After years of Naples-inspired pizzas spreading across New York, an actual Naples-based pizza master has taken on New York City. Gino Sorbillo recently opened Gino Sorbillo Pizzeria on the Bowery in Noho with much fanfare. His pizzeria on the Via Dei Tribunali in Naples was founded by his grandparents in 1935, and is one of the most celebrated in Italy. While many Neapolitan pizzerias offer only a handful of predictable pies (Naples pizzeria Da Michele, founded in 1870, makes only two), Pizzeria Sorbillo offers around 20, some with innovative ingredients.
The place is deep and well lit, with a snaking layout that culminates in a black beehive oven surrounded by marble work areas. The walls are decorated with graphics (most prominently Sorbillo’s name) and arrays of horseshoes. While his Naples pizzeria concentrates almost solely on pizza, the menu on Bowery supplements those with apps, pastas, and meats.
These pizzas are round and small. Puffy and fragrant, they’re stipled with char on the bottom and on the circumferential edge. Wads of tomato and cheese float atop, the latter not in slabs but in characteristic dots. To me, the most important feature was that the pies remained damp in the middle, swampy almost, making it nearly impossible to eat them without a knife and fork. Pick up a slice and try the fabled “New York fold,” and the triangular tip of the slice collapses, spilling liquid ingredients into your lap.
This is why most pizzerias in Naples disdain to cut their pies before bringing them to the table, and thus a pizza is considered a one-person meal rather than shareable. On my first visit to Sorbillo, my margherita was brought to the table uncut, shown to me, then removed for slicing. I’d ordered the version with buffalo mozzarella ($19), and the pizza was perfect in every way, with the bland, subtle flavor that characterizes Naples pizzas, making the tomatoes stand out in their sharpness. No other pizzeria in New York has dared to bring pies to the table so wet in the middle.
Hopefully this will not change. We finally have real Naples pizza here, not adapted for the New York habit of eating slices with the hands. Thirteen other pies are offered, each name-checking a different Italian region, even though most Italian regions don’t have characteristic pizzas. The Palermo, for example, is very Sicilian, featuring anchovies, capers, and yellow cherry tomatoes; the Alba — the most expensive, at $35 — sports black truffles and quail eggs, two ingredients it’s hard to imagine finding on a pizza in Naples.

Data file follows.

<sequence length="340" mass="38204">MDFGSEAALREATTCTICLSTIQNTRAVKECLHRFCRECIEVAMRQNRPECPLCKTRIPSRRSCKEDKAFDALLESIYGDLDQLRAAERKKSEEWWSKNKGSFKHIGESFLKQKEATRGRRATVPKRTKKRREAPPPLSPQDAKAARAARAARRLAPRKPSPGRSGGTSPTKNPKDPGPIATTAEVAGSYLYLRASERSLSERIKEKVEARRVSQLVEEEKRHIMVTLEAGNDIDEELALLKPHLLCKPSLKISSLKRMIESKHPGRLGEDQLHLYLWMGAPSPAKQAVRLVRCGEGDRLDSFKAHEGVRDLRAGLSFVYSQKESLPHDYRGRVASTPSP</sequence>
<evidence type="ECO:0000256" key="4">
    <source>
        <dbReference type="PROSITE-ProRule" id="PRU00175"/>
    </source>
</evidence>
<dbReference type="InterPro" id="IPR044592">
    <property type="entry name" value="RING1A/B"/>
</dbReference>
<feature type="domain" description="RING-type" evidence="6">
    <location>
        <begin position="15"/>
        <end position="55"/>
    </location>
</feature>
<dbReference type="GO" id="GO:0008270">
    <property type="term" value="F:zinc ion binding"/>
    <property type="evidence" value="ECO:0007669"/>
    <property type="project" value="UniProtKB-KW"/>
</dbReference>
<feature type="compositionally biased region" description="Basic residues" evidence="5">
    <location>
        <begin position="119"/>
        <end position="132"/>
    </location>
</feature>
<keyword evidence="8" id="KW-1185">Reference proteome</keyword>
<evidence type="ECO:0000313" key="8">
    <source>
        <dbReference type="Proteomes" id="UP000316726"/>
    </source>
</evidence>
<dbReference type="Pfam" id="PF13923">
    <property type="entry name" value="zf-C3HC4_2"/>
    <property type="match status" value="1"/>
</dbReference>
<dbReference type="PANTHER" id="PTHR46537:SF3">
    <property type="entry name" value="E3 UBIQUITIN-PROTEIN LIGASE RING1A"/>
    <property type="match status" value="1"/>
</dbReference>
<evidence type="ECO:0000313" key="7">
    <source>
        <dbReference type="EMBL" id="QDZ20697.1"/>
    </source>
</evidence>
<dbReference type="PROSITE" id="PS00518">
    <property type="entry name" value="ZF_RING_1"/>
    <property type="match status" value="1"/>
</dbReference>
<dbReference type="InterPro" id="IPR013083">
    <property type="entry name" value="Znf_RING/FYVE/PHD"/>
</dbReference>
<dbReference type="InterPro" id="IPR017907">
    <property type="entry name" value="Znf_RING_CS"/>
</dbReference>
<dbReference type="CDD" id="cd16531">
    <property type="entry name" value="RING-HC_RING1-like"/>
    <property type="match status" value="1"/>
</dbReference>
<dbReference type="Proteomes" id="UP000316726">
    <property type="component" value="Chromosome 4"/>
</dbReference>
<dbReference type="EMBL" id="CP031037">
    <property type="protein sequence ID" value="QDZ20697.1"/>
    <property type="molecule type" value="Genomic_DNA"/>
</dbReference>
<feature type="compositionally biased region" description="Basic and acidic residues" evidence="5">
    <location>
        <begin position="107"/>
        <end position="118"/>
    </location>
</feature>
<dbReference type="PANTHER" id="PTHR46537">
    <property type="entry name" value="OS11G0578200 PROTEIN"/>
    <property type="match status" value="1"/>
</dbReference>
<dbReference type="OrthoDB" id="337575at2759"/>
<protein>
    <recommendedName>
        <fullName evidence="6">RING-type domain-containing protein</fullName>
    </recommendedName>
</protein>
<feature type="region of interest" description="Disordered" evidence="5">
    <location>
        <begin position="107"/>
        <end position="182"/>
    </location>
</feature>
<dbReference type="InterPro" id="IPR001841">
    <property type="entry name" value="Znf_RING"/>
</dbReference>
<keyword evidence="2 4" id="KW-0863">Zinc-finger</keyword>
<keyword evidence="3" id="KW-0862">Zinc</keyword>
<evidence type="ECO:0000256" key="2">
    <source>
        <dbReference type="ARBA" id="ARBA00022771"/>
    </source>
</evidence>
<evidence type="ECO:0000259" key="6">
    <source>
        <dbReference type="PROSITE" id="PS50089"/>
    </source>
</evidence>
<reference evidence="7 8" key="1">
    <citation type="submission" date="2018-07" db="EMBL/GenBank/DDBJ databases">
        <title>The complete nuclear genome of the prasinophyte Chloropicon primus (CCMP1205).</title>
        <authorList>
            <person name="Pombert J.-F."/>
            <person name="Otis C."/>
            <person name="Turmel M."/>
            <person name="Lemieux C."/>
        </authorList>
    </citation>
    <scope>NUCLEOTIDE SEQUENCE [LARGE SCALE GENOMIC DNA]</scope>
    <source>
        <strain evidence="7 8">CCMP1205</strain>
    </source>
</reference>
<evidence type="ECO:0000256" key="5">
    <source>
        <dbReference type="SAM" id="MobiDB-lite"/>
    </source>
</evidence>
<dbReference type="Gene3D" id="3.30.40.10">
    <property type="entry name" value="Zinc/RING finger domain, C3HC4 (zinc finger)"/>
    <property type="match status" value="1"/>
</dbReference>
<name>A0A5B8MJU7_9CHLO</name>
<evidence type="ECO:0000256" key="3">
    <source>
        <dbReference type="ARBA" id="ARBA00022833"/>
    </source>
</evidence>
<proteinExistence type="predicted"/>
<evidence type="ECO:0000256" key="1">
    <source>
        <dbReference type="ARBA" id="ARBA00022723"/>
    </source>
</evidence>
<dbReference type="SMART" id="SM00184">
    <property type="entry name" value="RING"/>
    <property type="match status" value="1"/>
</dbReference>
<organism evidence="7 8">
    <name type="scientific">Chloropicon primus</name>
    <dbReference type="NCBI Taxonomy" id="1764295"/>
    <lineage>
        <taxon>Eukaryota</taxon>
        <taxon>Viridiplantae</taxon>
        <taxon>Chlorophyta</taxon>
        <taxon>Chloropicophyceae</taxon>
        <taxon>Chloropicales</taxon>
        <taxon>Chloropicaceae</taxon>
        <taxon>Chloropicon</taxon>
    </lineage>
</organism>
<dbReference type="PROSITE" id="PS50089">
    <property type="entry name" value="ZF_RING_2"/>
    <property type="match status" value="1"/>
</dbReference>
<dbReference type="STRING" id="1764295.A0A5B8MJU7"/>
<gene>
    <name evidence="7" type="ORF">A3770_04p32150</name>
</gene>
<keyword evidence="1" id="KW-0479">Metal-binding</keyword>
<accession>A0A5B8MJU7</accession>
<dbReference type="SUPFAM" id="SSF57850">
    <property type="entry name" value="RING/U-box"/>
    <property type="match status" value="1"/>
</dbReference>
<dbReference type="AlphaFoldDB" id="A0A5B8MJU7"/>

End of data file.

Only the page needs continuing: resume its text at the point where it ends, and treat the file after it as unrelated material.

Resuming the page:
My favorite pie on three visits was nduja, topped with that Calabrian liquid salami. The single calzone available, stuffed with salami and cheese and topped with a little tomato sauce, was equally great. Good as the pies were, they were not all that much better than those at Keste or La Pizza Fresca, or even Ops and Santa Panza in Bushwick.
But you just may prefer Sorbillo for its amazing pastas, which might have been transplanted here from Italy as if by airplane. The gnocchi alla Sorrentina ($19) flaunted a sunny tomato sauce and light grating of cheese. The gnocchi themselves are agreeably soft without being squishy, and taste like small potatoes just dug from the ground.
There are apps, too, but these are not as well-conceived. One features a lump of cold burrata and heap of warm porcini mushrooms ($21). The fresh porcinis are a special treat, since you rarely find them fresh in New York, but the combination is just plain wrong. Salads and carpaccios fill out the list of starters, but you’re better off sharing a pasta as an app.
One more feature of Sorbillo pizza should be mentioned. Like its predecessor La Pizza Fresca, it mounts a wine list offering a well-selected choice of reds, whites, roses, desserts, and sparklers, with some real bargains — including a bottle of Rubrato from Feudi di San Gregorio ($30), a red made from the Aglianico grape, a local favorite in Naples. Unfortunately, there are none of the effervescent red wines like Lambrusco and Gragnano that, when chilled, go so well with pizza.
Anyway, the most popular beverage at pizzerias in Naples, where many places don’t serve wine, is a small bottle of that great Italian beverage… Coca-Cola! But who can blame Sorbillo for de-emphasizing it here? The mystique of Naples pizzas must be preserved.